A Couple of verdicts on Cummings: Daily Mail’s headline is “No apology, no regrets”. It says the conference was a “rose garden roasting” and asks how Mr Cummings – or, as the paper labels him, the PM’s “defiant Svengali” – can survive in his post in the face of “public fury”. (bbc review of headlines).
“Whatever he might say, however much he might refute it — Cummings did break the rules. While millions of other Britons forewent freedom of movement, while hundreds of thousands struggled with child care and the effects of the virus, Johnson’s top adviser decided that he was above the fray.
What was on show in Cummings’ performance was the underlying superciliousness of the new elite running Britain — and most of all that of the Svengali who sits behind its throne whispering instructions..
…He sits at the heart of an overconfident inherently arrogant establishment that thinks it can ride this one out.”
Driving blind: Cummings comes full circle
LONDON — It was an unprecedented press conference in every way, not least because the government’s own code of conduct for special advisers states that they “must not take part in public political controversy, through any form of statement.”
But it was long ago obvious, that the ordinary rules do not apply where Dominic Cummings is concerned.
As 4 p.m. came and went, it became increasingly clear that Prime Minister Boris Johnson’s chief adviser has as much respect for time as he has for the lockdown rules.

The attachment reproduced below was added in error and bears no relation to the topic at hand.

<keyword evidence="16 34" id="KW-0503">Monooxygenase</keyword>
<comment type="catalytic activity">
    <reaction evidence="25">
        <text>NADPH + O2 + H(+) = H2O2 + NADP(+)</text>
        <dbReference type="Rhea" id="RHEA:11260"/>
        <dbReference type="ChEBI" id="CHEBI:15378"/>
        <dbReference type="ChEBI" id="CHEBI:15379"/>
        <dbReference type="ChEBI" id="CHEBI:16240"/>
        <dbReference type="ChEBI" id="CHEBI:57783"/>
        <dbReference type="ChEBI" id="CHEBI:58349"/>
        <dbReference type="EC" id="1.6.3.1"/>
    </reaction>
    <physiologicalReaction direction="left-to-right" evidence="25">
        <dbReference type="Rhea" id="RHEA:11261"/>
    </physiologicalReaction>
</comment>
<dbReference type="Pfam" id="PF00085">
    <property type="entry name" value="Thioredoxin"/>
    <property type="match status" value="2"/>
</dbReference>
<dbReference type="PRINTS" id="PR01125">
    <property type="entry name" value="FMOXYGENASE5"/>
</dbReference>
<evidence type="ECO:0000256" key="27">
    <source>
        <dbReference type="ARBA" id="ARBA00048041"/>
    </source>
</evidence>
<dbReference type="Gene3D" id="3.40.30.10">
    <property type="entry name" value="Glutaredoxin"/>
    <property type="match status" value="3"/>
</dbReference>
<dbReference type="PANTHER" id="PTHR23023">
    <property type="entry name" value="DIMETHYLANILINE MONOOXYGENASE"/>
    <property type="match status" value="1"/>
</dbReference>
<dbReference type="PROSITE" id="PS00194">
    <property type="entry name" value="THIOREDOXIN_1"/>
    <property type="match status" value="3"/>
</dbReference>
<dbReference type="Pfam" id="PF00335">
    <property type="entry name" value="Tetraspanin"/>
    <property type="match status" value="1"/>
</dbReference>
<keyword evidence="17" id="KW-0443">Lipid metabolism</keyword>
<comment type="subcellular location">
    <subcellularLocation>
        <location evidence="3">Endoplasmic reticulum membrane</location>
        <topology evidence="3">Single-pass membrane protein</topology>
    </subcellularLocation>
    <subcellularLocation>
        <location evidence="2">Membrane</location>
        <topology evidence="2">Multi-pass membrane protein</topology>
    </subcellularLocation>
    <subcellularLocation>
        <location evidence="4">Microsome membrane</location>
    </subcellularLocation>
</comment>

More than 30 minutes passed before Britain’s best known SpAd — short for special adviser — deigned to gift the waiting world with an explanation of why he seems to have violated the government’s strict lockdown rules by driving more than 400 kilometers to his parents’ farm in Durham, after his wife said she felt ill with COVID-19 symptoms.
When Cummings finally did stroll out into the Downing Street rose garden in his trademark untucked shirt, it quickly became clear that the strategy — hammered out behind closed doors over the last 24 hours — was for him to appear, if not contrite then at least eminently reasonable. And if that failed, he would drone everyone into submission.
Over the next 20 minutes, the prime minister’s most trusted adviser — and the man widely credited with bringing Britain Brexit — delivered a detailed justification for his movements.
In April, his wife had rung him to say she was feeling ill and he had decided that they would therefore drive to a safe space, where help would be available if needed.
Everyone else in the country might have got the message about staying at home and saving lives but uniquely: “None of our usual child care options were available,” so the Cummings had headed north.
In his version of events, Cummings was both victim and hero of the piece — a family man who had acted reasonably and who had subsequently been unfairly set upon by the press for doing the right thing.
This was an “exceptional situation” and “numerous false stories in the media” had sought to discredit him and make him look as if he had done something wrong. Cummings claimed he had a “full tank of petrol” and knew that he could safely drive to Durham and would be able to self-isolate in an empty estate cottage.